group (n.) Look up group at
1690s, originally an art criticism term, "assemblage of figures or objects forming a harmonious whole in a painting or design," from French groupe "cluster, group" (17c.), from Italian gruppo "group, knot," which probably is, with Spanish grupo, from a Germanic source, from Proto-Germanic *kruppaz "round mass, lump," part of the general group of Germanic kr- words with the sense :rounded mass" (such as crop (n.). Extended to "any assemblage, a number of individuals related in some way" by 1736. Meaning "pop music combo" is from 1958.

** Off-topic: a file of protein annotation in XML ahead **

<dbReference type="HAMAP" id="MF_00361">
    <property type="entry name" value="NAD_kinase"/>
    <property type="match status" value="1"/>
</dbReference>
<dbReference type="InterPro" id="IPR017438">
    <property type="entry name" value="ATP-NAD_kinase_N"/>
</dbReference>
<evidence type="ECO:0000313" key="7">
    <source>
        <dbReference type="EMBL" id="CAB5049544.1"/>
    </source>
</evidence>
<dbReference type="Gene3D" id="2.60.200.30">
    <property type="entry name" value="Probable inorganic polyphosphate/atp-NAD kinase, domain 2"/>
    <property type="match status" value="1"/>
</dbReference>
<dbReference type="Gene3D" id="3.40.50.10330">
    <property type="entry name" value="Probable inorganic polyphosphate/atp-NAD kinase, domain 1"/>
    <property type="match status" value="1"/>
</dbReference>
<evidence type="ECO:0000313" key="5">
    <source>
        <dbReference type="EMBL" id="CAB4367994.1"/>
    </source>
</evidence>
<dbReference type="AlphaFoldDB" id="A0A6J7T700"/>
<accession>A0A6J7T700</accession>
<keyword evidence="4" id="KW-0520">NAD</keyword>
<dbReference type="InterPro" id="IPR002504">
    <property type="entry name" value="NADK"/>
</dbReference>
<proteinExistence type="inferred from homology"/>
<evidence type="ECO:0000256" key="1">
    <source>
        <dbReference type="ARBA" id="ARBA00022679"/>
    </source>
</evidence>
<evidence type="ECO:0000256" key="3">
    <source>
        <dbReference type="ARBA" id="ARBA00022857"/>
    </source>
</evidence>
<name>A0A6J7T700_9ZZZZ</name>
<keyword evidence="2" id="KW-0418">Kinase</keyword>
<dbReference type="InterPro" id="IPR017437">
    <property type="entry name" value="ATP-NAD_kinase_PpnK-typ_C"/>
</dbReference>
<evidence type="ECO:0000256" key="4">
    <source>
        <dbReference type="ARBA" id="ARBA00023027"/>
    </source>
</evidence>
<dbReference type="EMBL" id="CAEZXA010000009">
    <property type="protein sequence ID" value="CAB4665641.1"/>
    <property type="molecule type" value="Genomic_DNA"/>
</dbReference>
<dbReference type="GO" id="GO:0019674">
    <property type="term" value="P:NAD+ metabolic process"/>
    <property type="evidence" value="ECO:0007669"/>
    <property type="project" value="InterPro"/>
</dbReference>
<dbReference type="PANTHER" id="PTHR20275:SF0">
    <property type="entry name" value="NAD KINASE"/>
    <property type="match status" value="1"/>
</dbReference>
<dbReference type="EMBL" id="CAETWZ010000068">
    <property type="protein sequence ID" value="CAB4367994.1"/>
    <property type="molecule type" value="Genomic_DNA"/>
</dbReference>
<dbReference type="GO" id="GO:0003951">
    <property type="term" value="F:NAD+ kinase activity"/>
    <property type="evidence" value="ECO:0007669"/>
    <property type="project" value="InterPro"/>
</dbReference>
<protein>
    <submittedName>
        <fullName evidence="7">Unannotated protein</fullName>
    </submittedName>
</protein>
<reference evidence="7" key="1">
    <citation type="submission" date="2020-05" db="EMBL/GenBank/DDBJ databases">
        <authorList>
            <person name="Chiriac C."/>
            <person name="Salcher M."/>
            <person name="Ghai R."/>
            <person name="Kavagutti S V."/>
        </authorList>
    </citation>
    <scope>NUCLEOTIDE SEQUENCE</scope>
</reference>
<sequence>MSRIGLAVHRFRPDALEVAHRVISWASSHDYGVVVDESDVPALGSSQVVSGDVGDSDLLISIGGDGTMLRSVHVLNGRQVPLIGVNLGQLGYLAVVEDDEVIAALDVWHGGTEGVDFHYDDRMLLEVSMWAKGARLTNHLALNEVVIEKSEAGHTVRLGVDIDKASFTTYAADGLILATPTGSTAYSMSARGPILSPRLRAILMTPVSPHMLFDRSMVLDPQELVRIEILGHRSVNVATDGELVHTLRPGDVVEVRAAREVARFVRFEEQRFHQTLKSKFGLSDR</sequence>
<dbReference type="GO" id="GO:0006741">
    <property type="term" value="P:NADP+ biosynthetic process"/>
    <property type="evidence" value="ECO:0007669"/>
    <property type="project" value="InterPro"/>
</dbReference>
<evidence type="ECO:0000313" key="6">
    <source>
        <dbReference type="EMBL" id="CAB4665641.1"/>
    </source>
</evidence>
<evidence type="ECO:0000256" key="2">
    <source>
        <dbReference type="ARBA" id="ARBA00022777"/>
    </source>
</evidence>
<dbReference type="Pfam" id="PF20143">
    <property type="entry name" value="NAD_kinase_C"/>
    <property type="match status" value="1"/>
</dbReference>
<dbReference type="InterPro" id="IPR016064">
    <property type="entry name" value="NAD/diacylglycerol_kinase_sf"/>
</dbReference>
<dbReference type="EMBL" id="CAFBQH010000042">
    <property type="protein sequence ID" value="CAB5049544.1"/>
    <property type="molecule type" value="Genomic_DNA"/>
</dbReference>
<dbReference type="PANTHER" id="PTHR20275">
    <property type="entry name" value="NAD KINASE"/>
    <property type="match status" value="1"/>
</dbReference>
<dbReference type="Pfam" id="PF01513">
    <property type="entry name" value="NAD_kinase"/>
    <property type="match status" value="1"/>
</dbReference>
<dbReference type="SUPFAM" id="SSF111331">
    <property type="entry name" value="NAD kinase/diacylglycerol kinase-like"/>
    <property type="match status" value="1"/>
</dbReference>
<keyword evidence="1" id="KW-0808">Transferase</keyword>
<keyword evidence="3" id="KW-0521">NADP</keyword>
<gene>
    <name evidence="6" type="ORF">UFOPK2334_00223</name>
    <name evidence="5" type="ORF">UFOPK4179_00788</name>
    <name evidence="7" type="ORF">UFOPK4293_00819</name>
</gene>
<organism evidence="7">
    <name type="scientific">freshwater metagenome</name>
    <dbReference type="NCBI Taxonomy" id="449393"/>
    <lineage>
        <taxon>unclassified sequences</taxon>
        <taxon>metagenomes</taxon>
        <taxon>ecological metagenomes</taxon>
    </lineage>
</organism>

group (v.) Look up group at
"form into a group or groups," 1718 (transitive), 1801 (intransitive), from group (n.). Related: Grouped; grouping.